Anxiety Dreams and Sober Living

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I don’t have anxiety dreams often these days, and few things about sober living please me more than that. Let me frame that a bit.

I had fewer good nights’ sleep in the first 47 years or my life than I do in any given month these days. In fact, when I would envision what sober living would be like, good sleep ranked closely to the elimination of emotional hangovers in the utopia for which I pined.

I don’t know how much of my thinking was dominated by the belief that I would have a greater chance of getting sober if I could get my sleeping habits in line, but it was a good deal of it.

There was probably a part of my mind that knew how flawed that thinking was, but the problem drinker’s mind is quite adept at shrouding any understanding that might help…but that’s an avenue of thought for later days.

I wanted to sleep well…and now I do. Seldom do I have anxiety dreams.

If the term “anxiety dreams” is ambiguous, I’ll give a couple of examples.

Anxiety dreams are often stem re-imagine one’s work life. In the restaurant business, you get what has been referred to as restaurant-mares. A server has 17 tables in a restaurant with which she is unfamiliar is a prime example. Things like that. A roofer might have dreams about missing a rung on a ladder and falling. Perhaps the most noted anxiety dream is to show up at school or work in the nude.

Those are anxiety dreams, and I have few of them these days. I do so for two reasons.

First, I sleep well. I sleep well and deeply; I wake up quickly, and, when things are as they should be, I get up. Anyone who knows me knows that I burn high; I’ve done a good job teaching myself how to relax these days, but still isn’t much downtime going on around here. And thus, I tire.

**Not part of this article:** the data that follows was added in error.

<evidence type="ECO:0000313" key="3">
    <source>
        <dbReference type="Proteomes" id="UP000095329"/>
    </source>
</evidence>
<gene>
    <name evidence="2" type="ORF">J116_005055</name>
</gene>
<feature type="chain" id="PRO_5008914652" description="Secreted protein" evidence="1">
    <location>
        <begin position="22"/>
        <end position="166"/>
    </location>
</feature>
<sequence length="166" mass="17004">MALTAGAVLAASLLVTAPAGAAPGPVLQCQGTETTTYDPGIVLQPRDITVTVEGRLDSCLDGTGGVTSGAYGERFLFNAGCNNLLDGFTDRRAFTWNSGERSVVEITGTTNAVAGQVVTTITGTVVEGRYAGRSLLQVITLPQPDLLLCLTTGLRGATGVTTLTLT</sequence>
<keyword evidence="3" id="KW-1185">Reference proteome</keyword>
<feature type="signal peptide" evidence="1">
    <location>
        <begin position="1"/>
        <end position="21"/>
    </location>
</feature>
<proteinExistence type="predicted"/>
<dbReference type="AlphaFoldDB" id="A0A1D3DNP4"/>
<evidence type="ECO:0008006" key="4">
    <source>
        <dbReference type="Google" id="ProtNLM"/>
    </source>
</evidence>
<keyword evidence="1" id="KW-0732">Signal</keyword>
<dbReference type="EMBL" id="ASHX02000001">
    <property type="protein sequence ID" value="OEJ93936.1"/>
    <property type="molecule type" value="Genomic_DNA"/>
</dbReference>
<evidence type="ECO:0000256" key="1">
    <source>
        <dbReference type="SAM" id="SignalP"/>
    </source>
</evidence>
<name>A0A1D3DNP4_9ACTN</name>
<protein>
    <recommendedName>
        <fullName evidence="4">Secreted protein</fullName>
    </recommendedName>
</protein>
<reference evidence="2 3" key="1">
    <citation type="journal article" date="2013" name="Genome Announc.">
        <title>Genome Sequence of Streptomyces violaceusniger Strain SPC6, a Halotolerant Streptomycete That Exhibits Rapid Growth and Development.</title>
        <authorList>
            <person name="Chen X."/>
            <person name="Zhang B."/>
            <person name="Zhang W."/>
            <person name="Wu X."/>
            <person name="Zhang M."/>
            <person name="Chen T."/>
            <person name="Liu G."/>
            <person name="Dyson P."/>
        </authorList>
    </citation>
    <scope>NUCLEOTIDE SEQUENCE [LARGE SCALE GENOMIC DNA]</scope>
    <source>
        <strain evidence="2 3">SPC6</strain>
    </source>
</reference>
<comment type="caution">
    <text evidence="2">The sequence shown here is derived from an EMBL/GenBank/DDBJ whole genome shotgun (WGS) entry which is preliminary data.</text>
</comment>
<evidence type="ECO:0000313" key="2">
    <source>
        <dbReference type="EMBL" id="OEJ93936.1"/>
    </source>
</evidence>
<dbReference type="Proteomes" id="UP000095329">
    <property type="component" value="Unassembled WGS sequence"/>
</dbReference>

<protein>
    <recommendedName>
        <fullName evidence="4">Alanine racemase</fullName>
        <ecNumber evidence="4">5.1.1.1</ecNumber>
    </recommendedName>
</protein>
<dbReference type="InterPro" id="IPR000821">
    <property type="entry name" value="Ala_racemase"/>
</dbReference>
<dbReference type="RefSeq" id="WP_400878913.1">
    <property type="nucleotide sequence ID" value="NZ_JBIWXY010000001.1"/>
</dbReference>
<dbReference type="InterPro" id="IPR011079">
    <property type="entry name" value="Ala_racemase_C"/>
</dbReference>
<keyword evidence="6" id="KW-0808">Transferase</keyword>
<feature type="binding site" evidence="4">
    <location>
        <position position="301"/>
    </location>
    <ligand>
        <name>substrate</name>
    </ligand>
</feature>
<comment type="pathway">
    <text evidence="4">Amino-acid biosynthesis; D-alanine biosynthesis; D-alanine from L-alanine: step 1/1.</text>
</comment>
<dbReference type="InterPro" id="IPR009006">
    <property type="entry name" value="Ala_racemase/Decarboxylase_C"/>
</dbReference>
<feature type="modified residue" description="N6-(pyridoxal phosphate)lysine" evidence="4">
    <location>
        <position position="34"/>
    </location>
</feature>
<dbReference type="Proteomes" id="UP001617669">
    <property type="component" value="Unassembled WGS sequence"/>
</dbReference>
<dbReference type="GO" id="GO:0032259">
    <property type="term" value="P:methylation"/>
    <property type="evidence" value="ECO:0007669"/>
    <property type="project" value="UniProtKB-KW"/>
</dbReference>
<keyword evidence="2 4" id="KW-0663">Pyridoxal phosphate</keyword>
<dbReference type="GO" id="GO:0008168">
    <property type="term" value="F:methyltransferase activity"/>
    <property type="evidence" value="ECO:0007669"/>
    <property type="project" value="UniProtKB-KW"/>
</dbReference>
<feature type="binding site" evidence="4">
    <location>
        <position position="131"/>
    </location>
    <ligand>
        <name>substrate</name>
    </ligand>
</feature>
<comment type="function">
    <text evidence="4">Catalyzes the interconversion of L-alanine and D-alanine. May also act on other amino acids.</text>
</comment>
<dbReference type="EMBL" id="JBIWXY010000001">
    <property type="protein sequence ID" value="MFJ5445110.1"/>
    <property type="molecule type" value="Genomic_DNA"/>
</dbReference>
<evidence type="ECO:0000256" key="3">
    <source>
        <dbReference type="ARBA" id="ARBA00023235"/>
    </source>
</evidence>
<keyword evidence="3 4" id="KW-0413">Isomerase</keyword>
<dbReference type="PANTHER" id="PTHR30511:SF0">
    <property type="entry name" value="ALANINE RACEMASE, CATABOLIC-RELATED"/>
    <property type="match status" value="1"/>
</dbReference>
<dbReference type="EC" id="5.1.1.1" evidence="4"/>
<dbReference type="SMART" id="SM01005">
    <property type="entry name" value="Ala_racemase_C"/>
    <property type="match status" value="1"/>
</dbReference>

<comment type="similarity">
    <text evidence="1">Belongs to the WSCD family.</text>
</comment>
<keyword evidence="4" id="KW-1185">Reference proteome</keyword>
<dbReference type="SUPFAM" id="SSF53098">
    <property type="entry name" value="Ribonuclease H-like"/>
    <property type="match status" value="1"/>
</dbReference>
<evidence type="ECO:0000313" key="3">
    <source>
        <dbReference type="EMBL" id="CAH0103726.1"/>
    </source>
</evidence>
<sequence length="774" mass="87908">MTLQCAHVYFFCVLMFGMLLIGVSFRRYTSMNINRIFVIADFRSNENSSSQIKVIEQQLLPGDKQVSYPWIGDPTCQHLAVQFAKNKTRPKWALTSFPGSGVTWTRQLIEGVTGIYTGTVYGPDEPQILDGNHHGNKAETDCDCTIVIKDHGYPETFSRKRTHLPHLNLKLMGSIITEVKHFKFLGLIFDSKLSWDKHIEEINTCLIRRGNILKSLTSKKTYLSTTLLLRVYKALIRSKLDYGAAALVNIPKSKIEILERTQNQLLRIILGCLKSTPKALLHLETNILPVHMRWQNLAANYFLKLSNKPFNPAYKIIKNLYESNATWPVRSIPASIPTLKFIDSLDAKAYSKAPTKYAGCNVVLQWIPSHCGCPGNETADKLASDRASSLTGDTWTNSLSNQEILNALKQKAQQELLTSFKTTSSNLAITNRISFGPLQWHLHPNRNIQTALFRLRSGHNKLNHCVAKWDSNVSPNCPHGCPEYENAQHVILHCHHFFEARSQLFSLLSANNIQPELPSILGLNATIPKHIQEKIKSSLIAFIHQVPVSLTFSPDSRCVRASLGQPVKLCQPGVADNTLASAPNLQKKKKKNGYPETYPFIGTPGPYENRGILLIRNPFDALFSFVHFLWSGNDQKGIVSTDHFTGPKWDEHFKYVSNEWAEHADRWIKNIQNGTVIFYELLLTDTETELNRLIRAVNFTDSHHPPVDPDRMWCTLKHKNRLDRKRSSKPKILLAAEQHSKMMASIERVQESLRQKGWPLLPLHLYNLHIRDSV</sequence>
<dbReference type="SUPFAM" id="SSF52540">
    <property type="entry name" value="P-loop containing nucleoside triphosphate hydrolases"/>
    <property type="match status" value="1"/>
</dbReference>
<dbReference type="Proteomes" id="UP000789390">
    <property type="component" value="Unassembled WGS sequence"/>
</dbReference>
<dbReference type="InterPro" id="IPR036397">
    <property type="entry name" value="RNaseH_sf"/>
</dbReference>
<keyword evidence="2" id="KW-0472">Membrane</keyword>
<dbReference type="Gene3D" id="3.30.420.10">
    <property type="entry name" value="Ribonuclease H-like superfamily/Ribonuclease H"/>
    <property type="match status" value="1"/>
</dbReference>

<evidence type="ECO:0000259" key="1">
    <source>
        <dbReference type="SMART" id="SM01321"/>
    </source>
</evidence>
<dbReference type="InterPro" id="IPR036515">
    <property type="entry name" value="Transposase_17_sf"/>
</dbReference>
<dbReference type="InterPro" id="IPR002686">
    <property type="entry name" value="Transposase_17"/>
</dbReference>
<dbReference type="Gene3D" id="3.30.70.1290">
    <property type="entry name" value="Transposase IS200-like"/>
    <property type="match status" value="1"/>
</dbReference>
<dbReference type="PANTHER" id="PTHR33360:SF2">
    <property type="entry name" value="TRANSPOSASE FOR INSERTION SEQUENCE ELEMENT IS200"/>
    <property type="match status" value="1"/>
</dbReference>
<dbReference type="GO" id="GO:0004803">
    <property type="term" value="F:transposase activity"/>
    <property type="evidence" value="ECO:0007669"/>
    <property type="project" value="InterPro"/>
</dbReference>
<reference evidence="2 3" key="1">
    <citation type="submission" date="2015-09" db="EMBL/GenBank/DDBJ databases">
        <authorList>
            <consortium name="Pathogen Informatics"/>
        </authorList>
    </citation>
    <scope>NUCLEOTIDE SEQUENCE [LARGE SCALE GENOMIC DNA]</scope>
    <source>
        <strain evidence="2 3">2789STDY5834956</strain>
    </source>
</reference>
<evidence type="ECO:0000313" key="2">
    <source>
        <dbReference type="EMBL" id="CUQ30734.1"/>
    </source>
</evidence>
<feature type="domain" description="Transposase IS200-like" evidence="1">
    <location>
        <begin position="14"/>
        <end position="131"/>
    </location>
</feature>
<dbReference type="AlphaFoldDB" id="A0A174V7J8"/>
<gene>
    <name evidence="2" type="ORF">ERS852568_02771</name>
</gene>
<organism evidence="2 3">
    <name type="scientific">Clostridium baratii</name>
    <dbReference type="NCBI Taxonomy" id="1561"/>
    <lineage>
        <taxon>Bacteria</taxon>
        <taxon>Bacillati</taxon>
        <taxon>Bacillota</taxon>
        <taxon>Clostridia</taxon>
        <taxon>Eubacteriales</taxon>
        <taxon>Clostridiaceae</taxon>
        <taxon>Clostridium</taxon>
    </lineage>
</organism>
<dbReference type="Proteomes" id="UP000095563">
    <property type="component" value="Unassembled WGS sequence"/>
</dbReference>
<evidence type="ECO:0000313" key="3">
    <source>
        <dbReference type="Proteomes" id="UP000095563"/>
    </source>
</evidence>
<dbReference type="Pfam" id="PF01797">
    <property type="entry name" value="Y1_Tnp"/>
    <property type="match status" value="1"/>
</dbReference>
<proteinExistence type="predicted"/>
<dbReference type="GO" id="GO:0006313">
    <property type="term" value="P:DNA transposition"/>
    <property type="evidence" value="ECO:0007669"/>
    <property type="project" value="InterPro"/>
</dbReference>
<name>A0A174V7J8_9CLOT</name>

Then I sleep. I do that for four to five hours–which depends more on the prior day’s nap, or lack of, than it does on what time I went to bed. Then I roll until it’s time to take a nap, when I sleep until I don’t need to sleep any more and then get back up and at it.

This pattern doesn’t lend itself to anxiety dreams, because I’m too busy sleeping when I’m sleeping.

Thus, I’ve discovered when anxiety dreams happen; they happen when I’m getting sleep that I don’t need, and that happens when I’m letting my mental state dictate my sleep rather than my physical state.

For me, it’s safe to say that getting extra or unneeded sleep is founded in either fear or depression. My mind is dictating when I sleep, and my body, not needing the sleep as much as a body should need sleep in order for such to happen, doesn’t sleep deeply enough to calm the mind. And, since I’m sleeping because of fear or depression, the anxiety dreams happen.

It’s so cool to have found this out; hope it helps.

See you soon.

6 Replies to “Anxiety Dreams and Sober Living”

  1. Too busy sleeping when I’m sleeping speaks to me Mate. I crash out for six and a half hours every weeknight and leap out of bed at five am. At weekends my body knows I can get an extra 30 or 45 minutes but that’s it. I have too much to dream rarely

    1. Good for you, SftD. There were decades when I would have given just about anything for such a solid schedule; it helps everything work better. Thanks, and be well!

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